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Afloat on Society's fringe

October 19, 2003|Amanda Jones | Special to The Times

Raiatea, French Polynesia — Having children changes everything. Take, for example, the notion of the vacation. When my husband, Greg, and I added progeny to the mix, not only were we forced to seek child-friendly destinations but we also were faced with zealous grandparents.

My parents live in New Zealand and feel cheated out of time with our two daughters, who live with us in California. They have resolved this by inviting themselves along on our vacations. My American in-laws happen to be chummy with my parents and don't like to miss out either. Hence, once a year we gather somewhere overseas.

Despite parental protestations of "Oh, any old place will do, darling, it will be lovely just to be together," requirements for these multi-clan holidays are stringent. Destinations must be exotic yet not squalid, free of pestilence and poisonous organisms and sparsely populated by people. There must be swimmable water, balmy weather, identifiable cuisine. The culture should not venerate weaponry. In today's world that's a tall order.

The planning of these vacations always falls to me. Last year I needed a location suitable for our daughters, Sofia, then 2, and 4-year-old Indigo; my surfer husband; my parents, Margaret and Peter Crotty; and my mother-in-law, Ellen Gibson. The last three fall between the ages of 68 and 78. My father-in-law chose to stay home in the U.S., so we numbered seven.

Someone suggested Tahiti, and I cringed. On our last visit, Greg and I had been surrounded by honeymooners -- hordes of clasping, thong-wearing couples careening about on Jet Skis.

But research showed me there's more to French Polynesia than Tahiti. There were other, less spoiled islands, and they weren't as geared toward lovebirds.

Although many people refer to the 130 islands of French Polynesia as Tahiti, the French territory is made up of five island chains: the Society, Marquesas, Gambier and Austral islands and the Tuamotu Archipelago. Tahiti is in the Society Islands, as is Bora-Bora, Moorea, Huahine, Raiatea, Tahaa and a few others.

Because our group spanned three generations and we didn't want to travel more than we had to, we decided to stick to the closely clustered Society Islands of Huahine, Raiatea and Tahaa.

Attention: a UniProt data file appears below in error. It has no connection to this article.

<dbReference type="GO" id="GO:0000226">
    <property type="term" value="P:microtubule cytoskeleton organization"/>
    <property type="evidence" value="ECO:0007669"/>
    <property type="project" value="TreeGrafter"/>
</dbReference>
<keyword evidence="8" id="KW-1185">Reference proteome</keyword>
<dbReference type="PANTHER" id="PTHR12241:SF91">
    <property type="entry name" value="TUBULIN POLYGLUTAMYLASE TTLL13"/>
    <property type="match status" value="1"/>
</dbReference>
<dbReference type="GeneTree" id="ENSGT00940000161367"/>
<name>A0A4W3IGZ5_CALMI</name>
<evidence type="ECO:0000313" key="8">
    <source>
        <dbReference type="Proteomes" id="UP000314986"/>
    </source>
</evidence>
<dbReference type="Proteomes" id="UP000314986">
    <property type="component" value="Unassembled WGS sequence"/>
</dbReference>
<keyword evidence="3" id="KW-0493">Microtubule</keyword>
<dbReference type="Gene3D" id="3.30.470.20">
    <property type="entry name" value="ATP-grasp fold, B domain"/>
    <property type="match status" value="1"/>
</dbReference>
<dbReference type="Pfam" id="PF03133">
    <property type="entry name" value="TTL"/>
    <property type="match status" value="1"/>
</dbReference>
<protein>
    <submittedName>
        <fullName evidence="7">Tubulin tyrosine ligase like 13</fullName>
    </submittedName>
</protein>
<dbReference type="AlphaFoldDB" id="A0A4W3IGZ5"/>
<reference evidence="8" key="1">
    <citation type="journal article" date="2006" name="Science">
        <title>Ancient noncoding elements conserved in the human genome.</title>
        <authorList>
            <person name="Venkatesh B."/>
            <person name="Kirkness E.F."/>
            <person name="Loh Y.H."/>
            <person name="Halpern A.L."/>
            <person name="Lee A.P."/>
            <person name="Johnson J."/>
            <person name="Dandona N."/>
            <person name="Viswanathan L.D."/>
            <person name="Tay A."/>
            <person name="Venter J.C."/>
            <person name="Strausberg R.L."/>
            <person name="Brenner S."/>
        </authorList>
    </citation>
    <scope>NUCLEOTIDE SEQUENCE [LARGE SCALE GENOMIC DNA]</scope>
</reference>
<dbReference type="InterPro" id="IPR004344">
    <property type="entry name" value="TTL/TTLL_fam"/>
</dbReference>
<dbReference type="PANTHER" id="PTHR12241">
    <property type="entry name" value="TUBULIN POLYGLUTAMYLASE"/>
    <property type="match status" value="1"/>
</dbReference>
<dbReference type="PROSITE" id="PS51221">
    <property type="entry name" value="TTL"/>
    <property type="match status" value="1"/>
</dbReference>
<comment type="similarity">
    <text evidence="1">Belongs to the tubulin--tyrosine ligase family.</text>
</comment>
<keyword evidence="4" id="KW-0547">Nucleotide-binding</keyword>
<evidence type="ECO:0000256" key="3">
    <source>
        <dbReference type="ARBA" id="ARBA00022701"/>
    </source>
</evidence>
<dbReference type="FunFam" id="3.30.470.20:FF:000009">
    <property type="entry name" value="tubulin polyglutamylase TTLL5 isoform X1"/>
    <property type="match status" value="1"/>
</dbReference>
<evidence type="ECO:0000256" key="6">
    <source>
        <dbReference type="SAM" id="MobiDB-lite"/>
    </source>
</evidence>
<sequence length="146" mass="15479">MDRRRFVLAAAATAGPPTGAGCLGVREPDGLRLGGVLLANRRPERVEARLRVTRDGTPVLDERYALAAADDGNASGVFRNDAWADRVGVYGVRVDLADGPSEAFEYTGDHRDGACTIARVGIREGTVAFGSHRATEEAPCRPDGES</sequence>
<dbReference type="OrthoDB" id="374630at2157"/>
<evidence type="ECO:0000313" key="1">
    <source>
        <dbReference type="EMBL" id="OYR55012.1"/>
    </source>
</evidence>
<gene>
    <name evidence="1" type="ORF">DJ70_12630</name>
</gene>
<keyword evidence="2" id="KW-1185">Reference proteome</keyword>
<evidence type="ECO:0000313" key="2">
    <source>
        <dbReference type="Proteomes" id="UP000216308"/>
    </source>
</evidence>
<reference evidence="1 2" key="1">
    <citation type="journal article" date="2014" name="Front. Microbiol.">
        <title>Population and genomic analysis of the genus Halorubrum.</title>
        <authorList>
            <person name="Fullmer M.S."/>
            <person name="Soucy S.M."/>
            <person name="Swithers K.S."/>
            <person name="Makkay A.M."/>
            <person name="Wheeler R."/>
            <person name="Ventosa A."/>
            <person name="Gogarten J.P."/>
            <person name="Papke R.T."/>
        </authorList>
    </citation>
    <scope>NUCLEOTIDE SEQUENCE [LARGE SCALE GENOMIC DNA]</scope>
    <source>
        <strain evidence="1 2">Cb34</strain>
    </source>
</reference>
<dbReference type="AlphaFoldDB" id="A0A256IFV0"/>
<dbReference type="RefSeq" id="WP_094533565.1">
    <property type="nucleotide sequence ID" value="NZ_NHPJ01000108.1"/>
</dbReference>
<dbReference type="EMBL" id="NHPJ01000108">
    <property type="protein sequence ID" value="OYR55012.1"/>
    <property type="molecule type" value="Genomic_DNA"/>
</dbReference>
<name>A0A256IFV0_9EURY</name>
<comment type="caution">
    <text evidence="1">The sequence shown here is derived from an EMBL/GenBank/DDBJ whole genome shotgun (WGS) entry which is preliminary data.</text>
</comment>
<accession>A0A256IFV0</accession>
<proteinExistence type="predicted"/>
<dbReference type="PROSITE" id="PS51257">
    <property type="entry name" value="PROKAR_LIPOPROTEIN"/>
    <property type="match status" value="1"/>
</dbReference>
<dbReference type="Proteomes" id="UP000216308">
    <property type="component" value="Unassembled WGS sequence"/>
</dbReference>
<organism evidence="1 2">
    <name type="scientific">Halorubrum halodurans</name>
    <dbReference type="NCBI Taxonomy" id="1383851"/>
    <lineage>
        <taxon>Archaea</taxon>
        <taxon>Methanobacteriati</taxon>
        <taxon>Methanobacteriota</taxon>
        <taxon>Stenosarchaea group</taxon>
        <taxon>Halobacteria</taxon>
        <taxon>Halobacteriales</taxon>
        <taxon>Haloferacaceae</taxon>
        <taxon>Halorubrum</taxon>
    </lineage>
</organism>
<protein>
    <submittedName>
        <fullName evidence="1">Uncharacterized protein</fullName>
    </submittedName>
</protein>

Cramped quarters

Last November we took a nine-hour nonstop flight from Los Angeles to Papeete, the capital of French Polynesia. We met my parents there, then connected to a 45-minute flight to Raiatea.

The 18-seat plane flew over coral atolls, which looked like petri dish amoebas from above. The blues of the sea -- ranging from turquoise to cerulean -- were transparent and intense, and the islands were thickly topped with palms and ringed with bands of glowing white sand.

Our plan was to rent a yacht and spend the first week of our two-week trip sailing in and around Raiatea and Tahaa. It was cheaper than paying for several rooms at resorts and interisland flights. Plus, by boat we could reach places where there were no roads and small, white sand, palm tree-fringed motu, atolls that typically lie off the larger islands. Motu are the most seductive part of the South Pacific.

Greg and my father are experienced sailors, so we rented a bareboat mono-hull yacht from Sunsail on Raiatea. Because we booked only two months before our trip, no large boats were available. We seven shared a 41-foot, three-cabin Beneteau, and it was far too small.

It had a fiberglass hull with fully equipped galley, dining table-cum-spare bed and two bathrooms. Next time, I would add 10 feet for privacy and probably step up to a catamaran.

After the Sunsail staff briefed us on the operation of the boat, anchorages and navigation, we set out late in the day, sailing for an hour and stopping behind Tipaemau, a motu off northeastern Raiatea. We arrived at sunset, dropping anchor in gin-clear waters, alone under a falling orange sun.

That night we mixed a batch of daiquiris and cooked steaks on the barbecue at the back of the boat.

My mother, a gourmet cook, had arrived with bags heaving with foodstuffs and alcoholic beverages. She had brought coolers of vacuum-packed lamb and beef because she had heard that meat costs its weight in gold in Tahiti.

I ridiculed her, embarrassed by her overpreparation. But my mother had the last laugh when I saw the price of food in a Raiatea supermarket. Think $10 for a jar of olives.

The Society Islands import many products from France. Wine was plentiful and affordable. Hard liquor, though, costs twice as much as in American stores.

We woke the next morning to a mirror-flat sea and a cobalt sky. Tahiti has mild weather year-round, meaning that temperatures vary from 72 degrees in July to 88 degrees in January. We were there in November, the tail end of the dry season, when rain is expected, although only in bursts.

The forecast was for fine weather, and I prayed to the god of family ties that this would continue.

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